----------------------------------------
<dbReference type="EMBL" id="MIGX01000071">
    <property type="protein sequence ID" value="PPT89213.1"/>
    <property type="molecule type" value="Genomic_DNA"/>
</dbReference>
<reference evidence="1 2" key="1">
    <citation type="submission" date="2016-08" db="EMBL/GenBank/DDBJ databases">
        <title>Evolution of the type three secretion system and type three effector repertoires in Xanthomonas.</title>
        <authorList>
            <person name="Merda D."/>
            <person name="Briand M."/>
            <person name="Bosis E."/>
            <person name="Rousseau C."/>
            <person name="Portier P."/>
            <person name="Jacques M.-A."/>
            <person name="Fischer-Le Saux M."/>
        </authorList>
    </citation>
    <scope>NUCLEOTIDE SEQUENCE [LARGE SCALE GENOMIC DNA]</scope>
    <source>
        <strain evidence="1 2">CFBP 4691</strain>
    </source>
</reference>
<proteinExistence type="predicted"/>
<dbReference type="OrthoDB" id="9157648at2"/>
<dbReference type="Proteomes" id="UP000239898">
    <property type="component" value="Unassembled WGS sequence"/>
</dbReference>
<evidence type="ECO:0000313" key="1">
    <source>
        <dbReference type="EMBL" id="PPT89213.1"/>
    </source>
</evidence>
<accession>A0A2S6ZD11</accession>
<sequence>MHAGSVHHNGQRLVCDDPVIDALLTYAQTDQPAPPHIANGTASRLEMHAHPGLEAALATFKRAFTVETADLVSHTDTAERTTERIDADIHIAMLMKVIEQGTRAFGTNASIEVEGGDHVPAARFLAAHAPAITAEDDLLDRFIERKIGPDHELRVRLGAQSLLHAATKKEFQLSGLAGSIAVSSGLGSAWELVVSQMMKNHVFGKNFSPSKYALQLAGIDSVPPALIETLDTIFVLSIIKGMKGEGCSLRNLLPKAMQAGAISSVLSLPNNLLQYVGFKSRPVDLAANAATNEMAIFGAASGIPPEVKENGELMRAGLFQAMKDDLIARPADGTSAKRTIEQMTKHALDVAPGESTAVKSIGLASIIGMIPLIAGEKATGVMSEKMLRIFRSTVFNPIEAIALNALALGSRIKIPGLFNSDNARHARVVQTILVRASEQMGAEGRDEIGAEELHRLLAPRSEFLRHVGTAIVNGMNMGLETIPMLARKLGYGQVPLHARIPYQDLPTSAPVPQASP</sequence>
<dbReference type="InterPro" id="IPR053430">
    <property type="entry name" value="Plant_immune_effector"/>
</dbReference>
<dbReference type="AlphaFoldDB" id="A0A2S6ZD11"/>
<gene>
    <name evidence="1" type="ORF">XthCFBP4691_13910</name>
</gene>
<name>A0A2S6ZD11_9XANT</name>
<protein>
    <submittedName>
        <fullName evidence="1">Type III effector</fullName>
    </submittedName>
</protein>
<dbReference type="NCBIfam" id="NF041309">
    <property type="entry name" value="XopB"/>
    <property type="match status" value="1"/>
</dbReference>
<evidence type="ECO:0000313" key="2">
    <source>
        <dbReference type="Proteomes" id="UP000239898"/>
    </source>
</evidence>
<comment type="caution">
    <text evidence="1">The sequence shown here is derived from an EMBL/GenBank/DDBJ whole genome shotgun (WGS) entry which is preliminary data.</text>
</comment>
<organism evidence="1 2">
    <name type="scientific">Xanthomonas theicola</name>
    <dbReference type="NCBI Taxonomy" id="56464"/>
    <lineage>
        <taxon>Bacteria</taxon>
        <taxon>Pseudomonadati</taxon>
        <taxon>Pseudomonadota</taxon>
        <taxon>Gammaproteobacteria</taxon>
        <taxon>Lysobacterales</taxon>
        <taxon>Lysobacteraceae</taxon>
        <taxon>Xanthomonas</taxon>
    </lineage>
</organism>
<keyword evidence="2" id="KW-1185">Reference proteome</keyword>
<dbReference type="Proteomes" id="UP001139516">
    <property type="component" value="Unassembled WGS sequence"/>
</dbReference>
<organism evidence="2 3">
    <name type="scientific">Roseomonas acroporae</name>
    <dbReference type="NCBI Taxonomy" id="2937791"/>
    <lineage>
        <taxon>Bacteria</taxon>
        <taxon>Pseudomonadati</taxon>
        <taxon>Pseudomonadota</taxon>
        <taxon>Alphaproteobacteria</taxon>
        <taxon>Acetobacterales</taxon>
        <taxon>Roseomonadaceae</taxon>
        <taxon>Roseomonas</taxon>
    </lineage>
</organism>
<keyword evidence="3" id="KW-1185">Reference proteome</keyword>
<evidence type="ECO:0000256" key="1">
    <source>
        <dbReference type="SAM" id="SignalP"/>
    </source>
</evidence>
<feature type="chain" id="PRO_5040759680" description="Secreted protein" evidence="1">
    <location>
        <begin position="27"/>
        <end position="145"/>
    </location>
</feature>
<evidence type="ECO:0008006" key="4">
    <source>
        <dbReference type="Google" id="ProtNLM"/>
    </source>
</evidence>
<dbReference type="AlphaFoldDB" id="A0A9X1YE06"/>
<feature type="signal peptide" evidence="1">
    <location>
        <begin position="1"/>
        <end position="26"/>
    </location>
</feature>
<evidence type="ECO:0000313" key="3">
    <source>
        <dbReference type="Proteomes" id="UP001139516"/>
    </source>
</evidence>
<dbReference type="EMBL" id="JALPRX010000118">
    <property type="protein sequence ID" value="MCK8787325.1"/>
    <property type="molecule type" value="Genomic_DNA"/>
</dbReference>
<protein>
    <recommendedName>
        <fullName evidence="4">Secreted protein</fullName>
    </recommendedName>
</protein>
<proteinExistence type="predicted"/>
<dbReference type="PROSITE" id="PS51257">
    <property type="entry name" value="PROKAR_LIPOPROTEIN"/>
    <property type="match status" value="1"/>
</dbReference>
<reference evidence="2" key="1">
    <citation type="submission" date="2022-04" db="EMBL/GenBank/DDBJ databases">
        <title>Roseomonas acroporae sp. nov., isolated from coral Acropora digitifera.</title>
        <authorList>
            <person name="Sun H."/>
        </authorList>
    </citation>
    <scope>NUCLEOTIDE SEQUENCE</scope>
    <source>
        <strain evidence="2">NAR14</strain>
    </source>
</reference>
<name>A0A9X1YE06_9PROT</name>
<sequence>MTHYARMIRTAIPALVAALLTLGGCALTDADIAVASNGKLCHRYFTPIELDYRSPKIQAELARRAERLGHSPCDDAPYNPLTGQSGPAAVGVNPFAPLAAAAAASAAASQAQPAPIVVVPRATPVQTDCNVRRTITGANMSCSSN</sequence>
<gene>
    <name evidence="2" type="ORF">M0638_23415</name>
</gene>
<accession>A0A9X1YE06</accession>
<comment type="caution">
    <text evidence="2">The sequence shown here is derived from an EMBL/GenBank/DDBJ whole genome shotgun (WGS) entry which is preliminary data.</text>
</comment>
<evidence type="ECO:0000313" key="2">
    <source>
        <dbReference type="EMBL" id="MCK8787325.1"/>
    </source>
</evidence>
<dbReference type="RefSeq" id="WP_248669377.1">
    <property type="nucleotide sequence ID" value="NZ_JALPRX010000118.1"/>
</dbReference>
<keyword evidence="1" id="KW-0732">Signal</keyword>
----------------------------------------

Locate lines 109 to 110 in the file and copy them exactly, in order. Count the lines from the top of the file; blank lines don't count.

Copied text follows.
    <location>
        <begin position="1"/>